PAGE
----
In addition to hijacking environmentalism as a political movement, communist influences have turned environmentalism into an anti-humanism cult.
Michael Crichton, the author of Jurassic Park, once said that environmentalism is one of the most powerful religions in the Western world today. He believes that environmentalism possesses the typical characteristics of a religion: “There’s an initial Eden, a paradise, a state of grace and unity with nature, there’s a fall from grace into a state of pollution as a result of eating from the tree of knowledge, and as a result of our actions there is a judgment day coming for us all. We are all energy sinners, doomed to die, unless we seek salvation, which is now called sustainability. Sustainability is salvation in the church of the environment.”
Crichton believes that all the creeds of environmentalism are a matter of faith. “It’s about whether you are going to be a sinner, or be saved. Whether you are going to be one of the people on the side of salvation, or on the side of doom. Whether you are going to be one of us, or one of them.”
This view has been recognized by a number of scholars. William Cronon, an influential environmental historian in the United States, believes that environmentalism is a new religion because it proposes a complex set of ethical requirements with which to judge human behavior.
Renowned scientist and quantum mechanist Freeman Dyson, quoted earlier, said in an article in the 2008 New York Book Review that “a worldwide secular religion” of environmentalism has “replaced socialism as the leading secular religion.” This religion holds “that despoiling the planet with waste products of our luxurious living is a sin, and that the path of righteousness is to live as frugally as possible.” The ethics of this new religion, he elaborated, are being taught to children in kindergartens, schools, and colleges all over the world.
Many environmentalists do not shy away from this subject. Rajendra Pachauri, former head of the IPCC who resigned following a sexual harassment scandal, said in his resignation letter that environmentalism “is my religion.”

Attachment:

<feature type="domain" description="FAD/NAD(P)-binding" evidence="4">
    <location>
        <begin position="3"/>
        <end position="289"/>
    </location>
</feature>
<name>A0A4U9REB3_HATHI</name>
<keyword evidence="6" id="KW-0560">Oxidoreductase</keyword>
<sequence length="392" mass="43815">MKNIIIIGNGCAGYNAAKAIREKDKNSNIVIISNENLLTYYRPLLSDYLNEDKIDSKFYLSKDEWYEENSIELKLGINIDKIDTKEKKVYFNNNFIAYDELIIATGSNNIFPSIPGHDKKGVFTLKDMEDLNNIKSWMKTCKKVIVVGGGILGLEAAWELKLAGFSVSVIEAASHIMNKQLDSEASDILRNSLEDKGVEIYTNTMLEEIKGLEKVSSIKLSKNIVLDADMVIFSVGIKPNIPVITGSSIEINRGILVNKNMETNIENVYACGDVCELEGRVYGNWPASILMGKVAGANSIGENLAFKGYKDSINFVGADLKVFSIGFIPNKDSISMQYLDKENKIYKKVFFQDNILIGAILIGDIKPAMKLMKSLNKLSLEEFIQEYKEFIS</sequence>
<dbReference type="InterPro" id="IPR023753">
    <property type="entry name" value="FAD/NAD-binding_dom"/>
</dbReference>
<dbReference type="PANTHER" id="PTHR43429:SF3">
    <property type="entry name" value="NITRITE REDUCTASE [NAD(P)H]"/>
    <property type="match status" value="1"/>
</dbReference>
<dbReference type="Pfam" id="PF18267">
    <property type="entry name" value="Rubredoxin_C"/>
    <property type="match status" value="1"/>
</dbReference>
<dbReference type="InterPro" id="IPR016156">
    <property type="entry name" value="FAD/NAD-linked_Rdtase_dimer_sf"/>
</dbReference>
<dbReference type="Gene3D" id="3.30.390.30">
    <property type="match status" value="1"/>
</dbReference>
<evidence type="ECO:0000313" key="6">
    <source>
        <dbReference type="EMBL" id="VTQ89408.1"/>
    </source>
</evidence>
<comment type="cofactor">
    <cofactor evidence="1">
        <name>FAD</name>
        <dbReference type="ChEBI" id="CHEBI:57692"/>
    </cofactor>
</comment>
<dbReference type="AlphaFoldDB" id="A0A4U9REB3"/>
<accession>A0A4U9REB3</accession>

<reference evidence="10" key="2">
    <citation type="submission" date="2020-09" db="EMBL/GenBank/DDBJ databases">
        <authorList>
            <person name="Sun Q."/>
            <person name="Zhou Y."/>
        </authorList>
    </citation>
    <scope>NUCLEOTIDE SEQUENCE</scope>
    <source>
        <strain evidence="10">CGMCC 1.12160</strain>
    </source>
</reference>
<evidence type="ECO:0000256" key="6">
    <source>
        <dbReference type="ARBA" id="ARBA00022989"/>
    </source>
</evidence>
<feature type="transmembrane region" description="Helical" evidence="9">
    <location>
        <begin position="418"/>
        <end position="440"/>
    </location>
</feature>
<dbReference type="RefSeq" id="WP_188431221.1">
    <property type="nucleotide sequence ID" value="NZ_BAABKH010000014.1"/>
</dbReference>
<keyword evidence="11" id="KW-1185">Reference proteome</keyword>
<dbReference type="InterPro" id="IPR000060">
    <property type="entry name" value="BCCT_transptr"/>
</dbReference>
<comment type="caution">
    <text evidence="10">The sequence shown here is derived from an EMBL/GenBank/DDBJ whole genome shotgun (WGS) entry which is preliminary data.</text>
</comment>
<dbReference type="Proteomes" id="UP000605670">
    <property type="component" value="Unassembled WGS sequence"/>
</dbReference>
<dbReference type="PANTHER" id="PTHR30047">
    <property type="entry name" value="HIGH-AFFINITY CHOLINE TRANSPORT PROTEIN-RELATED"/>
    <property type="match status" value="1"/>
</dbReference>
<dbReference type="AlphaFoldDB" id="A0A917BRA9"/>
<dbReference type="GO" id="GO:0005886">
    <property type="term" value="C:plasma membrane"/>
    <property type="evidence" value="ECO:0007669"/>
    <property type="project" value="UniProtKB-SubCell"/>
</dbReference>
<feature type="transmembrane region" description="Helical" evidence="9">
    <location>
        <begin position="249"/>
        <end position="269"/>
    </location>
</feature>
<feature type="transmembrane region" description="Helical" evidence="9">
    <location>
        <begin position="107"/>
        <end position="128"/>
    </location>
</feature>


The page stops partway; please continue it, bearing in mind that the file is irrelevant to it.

As environmentalism becomes more ideological and religious in nature, it has become increasingly intolerant of different views. Former Czech president Klaus believes that the environmental movement is now more driven by ideology than science; instead, it is a quasi-religion aimed at destroying the existing society. This new religion, like communism, describes a wonderful picture of utopia, that is, using human wisdom to plan the natural environment and rescue the world. This “salvation” is based on opposition to existing civilization. For example, the chairman of the Advisory Board of the United Nations University for Peace and the architect of the Kyoto Protocol said: “Isn’t the only hope for the planet that the industrialized civilizations collapse?”
Klaus summarized his views: “If we take the reasoning of the environmentalists seriously, we find that theirs is an anti-human ideology.” He agreed with biologist Ivan Brezina that environmentalism is not a rational, scientific answer to ecological crisis, but boils down to an overall denial of civilization.
Environmentalism foments hatred between people by attacking people of different opinions — all in the name of protecting the environment. Evident in this hatred and extremism is a radical anti-humanism. Canadian political critic Mark Steyn says that according to the environmentalists, “We are the pollution; sterilization is the solution. The best way to bequeath a more sustainable environment to our children is not to have any.” He gives the example of Toni Vernelli, a British woman who had an abortion and was sterilized because she believed having children is bad for the environment.
This thinking regards man as the chief culprit in destroying nature. It places the natural environment as a supreme priority, far beyond the sacred position of human beings, even by means of controlling human fertility and depriving people of their very right to existence. This view is no different from communism, and is anti-human at its core. This new religion replaces the traditional belief that man is master of the earth. This combination of religiosity, totalitarianism, the coercive unity of ideas, and the anti-capitalist revolution, cannot guarantee the protection of nature by human beings. On the contrary, it will destroy existing civilization, existing freedoms and order, and create unprecedented panic and chaos, leading humanity down a wrong path. This is the true design of the communist influences behind environmentalism.
From Chapter 16: The Communism Behind Environmentalism